The future of manufacturing is iterative, collaborative and data-driven

The future of manufacturing is iterative, collaborative and data-driven
Digital transformation has been promoted as a solution to many of today’s challenges. Businesses must do more than adopt the latest apps and tools to reap the full benefits of digital transformation. They must also change their attitudes, practices, and processes regarding data and technology within their organization as well as their interactions with customers and partners.

“Digital transformation requires a jump on the technology side, but it requires a leap on the people side,” says Bill Gundrey, executive director for digital engineering and operations at Raytheon Missiles & Defense. Digital transformation is a team sport at Raytheon. It affects every function within our company, as also customers and suppliers. We had to change the way people think about data and technology.”

Changing the way we work

Globally, covid-19 played a major role in shifting collective attitudes toward technology, particularly in the ways people do business. Raytheon used it to accelerate the cultural side digital transformation. It changed the way that Raytheon’s internal teams interacted and communicated with customers, vendors, and government partners.

We learned a lot from the pandemic. Gundrey says that we proved we can work and collaborate virtually. “Digital transformation is about people. It’s about being mobile and able to use new tools to improve collaboration .”

As organizations move back to in-office work arrangements or hybrid work arrangements, businesses must use the lessons from the pandemic to permanently alter their attitudes towards technology. Leaders in business now have an unprecedented opportunity to embrace digital change and the business practices that enable it.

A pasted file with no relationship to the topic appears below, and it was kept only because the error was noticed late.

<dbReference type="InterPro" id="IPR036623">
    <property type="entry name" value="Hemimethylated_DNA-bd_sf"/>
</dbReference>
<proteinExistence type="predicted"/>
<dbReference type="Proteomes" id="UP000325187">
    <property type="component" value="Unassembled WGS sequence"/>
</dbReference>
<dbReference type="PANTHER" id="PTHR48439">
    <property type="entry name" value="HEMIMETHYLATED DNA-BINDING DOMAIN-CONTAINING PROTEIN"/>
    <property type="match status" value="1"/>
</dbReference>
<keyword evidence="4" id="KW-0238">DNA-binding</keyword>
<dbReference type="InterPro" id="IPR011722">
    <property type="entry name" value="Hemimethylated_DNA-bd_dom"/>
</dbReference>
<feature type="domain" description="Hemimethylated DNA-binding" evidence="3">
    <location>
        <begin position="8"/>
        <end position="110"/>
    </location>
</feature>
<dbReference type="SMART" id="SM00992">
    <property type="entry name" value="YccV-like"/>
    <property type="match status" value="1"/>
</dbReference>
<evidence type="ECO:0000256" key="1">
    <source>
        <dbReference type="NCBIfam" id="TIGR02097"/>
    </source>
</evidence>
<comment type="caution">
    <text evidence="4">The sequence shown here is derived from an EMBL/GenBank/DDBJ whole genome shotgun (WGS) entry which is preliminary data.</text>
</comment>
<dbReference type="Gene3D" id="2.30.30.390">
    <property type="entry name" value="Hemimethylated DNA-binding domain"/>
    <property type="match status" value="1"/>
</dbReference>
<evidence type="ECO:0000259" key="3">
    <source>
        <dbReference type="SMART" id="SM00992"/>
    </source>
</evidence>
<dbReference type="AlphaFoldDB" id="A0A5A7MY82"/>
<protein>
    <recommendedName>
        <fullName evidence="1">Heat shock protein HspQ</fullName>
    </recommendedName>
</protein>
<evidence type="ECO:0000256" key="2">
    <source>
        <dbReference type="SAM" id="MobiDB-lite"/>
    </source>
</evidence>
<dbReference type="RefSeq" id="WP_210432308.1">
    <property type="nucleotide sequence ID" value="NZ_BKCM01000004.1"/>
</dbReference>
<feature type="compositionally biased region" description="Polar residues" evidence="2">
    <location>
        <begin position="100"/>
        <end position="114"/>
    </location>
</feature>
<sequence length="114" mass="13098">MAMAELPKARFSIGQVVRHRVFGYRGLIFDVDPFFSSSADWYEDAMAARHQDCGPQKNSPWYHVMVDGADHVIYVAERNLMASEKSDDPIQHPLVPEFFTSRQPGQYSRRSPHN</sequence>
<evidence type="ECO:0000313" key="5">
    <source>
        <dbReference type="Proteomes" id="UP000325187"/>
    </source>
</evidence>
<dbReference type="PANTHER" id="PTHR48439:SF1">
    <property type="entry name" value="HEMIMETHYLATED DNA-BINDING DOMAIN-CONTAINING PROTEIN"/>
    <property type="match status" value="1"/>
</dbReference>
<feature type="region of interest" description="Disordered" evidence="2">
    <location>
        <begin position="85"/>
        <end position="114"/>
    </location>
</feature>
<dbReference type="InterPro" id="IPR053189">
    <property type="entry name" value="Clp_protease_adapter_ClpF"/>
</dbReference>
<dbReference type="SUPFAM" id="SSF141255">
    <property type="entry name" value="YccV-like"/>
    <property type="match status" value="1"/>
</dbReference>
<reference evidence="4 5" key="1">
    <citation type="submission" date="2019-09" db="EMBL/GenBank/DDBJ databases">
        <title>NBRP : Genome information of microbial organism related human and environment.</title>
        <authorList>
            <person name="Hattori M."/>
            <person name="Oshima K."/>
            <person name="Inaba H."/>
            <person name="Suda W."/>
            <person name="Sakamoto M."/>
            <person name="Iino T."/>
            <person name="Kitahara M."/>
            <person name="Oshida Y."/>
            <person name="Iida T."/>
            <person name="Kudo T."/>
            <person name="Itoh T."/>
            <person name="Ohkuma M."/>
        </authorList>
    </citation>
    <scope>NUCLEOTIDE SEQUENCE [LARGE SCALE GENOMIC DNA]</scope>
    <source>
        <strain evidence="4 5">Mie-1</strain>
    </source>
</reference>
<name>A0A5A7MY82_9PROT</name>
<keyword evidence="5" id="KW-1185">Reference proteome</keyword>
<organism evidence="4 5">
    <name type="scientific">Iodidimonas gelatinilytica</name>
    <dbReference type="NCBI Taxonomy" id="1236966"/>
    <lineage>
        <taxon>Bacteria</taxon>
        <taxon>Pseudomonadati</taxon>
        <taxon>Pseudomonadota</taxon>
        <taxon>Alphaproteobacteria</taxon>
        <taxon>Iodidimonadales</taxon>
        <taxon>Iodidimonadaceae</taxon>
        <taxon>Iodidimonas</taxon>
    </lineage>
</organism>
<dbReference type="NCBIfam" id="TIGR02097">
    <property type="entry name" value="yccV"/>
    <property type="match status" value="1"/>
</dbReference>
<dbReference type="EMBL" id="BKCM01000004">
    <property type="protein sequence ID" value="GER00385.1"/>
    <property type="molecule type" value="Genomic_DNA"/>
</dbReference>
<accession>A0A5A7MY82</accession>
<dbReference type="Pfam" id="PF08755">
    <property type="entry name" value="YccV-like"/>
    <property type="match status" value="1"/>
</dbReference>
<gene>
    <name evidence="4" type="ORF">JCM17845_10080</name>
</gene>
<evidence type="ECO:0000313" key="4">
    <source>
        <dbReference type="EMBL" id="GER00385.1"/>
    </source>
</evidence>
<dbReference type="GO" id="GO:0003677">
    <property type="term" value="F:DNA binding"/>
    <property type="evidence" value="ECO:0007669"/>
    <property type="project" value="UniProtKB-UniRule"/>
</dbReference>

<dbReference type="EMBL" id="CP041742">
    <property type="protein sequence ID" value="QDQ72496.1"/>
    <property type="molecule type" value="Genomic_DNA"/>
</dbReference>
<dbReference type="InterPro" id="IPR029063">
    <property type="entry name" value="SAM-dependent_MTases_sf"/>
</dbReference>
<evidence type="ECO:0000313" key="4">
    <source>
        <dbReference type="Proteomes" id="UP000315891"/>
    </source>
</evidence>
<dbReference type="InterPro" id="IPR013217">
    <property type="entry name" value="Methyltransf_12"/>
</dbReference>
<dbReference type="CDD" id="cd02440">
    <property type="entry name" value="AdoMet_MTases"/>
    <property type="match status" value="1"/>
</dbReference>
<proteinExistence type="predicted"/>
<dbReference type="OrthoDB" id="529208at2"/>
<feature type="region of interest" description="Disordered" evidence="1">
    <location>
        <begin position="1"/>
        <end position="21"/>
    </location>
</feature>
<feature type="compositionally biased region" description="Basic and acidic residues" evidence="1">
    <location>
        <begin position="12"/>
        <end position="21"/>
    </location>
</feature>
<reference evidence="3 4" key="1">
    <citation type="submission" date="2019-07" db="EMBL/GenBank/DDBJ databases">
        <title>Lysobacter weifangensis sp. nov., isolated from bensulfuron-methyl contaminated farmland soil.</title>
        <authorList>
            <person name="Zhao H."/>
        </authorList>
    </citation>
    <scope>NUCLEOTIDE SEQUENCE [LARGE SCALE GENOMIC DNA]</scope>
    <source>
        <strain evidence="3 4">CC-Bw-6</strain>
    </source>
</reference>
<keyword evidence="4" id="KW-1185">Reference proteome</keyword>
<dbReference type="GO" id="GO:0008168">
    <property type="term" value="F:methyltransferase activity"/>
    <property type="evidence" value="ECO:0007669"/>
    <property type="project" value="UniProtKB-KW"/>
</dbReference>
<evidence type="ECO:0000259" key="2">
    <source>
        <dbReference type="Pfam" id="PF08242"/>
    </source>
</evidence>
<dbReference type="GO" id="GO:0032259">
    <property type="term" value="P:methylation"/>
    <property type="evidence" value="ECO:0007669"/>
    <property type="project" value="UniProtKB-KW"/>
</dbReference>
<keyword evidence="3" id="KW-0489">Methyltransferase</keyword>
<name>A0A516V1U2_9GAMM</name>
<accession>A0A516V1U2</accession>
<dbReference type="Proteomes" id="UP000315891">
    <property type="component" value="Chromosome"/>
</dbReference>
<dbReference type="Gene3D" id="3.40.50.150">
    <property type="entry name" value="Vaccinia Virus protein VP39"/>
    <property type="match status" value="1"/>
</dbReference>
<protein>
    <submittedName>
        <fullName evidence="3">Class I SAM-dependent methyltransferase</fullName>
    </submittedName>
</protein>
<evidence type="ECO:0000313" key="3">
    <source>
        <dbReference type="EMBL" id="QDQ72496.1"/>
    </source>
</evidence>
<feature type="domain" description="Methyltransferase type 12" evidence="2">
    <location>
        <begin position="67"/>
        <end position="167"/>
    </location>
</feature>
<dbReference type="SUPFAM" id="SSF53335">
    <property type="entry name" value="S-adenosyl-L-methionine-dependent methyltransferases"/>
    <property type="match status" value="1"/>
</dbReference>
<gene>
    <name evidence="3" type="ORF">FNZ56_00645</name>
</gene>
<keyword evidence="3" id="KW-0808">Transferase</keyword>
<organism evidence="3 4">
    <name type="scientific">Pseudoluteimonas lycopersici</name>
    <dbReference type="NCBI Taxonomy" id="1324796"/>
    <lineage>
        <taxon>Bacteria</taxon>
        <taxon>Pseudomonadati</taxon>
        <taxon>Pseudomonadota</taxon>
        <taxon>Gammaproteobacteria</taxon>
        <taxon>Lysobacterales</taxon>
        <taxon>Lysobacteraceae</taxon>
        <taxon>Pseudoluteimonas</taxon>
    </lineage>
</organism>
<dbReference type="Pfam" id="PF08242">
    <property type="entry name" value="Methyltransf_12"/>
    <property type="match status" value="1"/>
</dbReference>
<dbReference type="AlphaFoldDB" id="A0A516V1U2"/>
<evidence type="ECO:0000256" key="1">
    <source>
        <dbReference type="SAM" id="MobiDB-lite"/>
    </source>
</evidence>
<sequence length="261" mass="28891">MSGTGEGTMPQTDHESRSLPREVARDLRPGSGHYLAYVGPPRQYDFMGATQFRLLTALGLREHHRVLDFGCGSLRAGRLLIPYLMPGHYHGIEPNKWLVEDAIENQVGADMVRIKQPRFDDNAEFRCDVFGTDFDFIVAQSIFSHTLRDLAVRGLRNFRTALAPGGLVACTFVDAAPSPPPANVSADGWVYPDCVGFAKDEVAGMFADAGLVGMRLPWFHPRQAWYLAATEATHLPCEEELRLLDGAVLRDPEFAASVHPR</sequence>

An iterative and interactive approach

Perhaps the biggest opportunity for cultural transformation is replacing the traditional waterfall approach to project management — a linear process that front-loads the project with detailed planning and meticulous documentation — with a more agile methodology, says Gundrey.

Agile is more iterative. Customers and end users are directly involved with the development cycle. Their feedback is incorporated into every iteration or sprint. This approach to project management increases success rates and creates a space for continuous improvement and innovation, even if project specifications change during development. Organizations that adopt agile methods become learning organizations. The team learns as much as it develops during each sprint. This will position you better for subsequent sprints.

The development process at Raytheon can take up to months before digital transformation is possible, according to Gundrey. The requirements-gathering process alone involved creating hundreds of pages of PowerPoint charts before the customer could even view a preliminary design.

Now customers can have a more agile approach to digital transformation and can see the relationship between requirements and view preliminary designs better. Customers can provide feedback on designs and models and request changes in real-time. This is before Raytheon engineers spend time and money building prototypes that aren’t right. No PowerPoints are required.

We don’t need to stop work to make sure there are enough formal checks, Gundrey states. “Instead, our team and our customers become incrementally smarter day by day because the process allows for a more continuous flow of iterations.”

Data-driven transformation

Another key digital transformation practice is integrating artificial intelligence (AI) and machine learning (ML) to automate, or at least streamline and simplify, product development. Raytheon uses model-based engineering to predict complex fluid and structural interactions in missile systems. This allows engineers to better understand how products will perform at hypersonic speeds. AI and ML can be used in any industry to make better design decisions and provide better products and experiences for customers.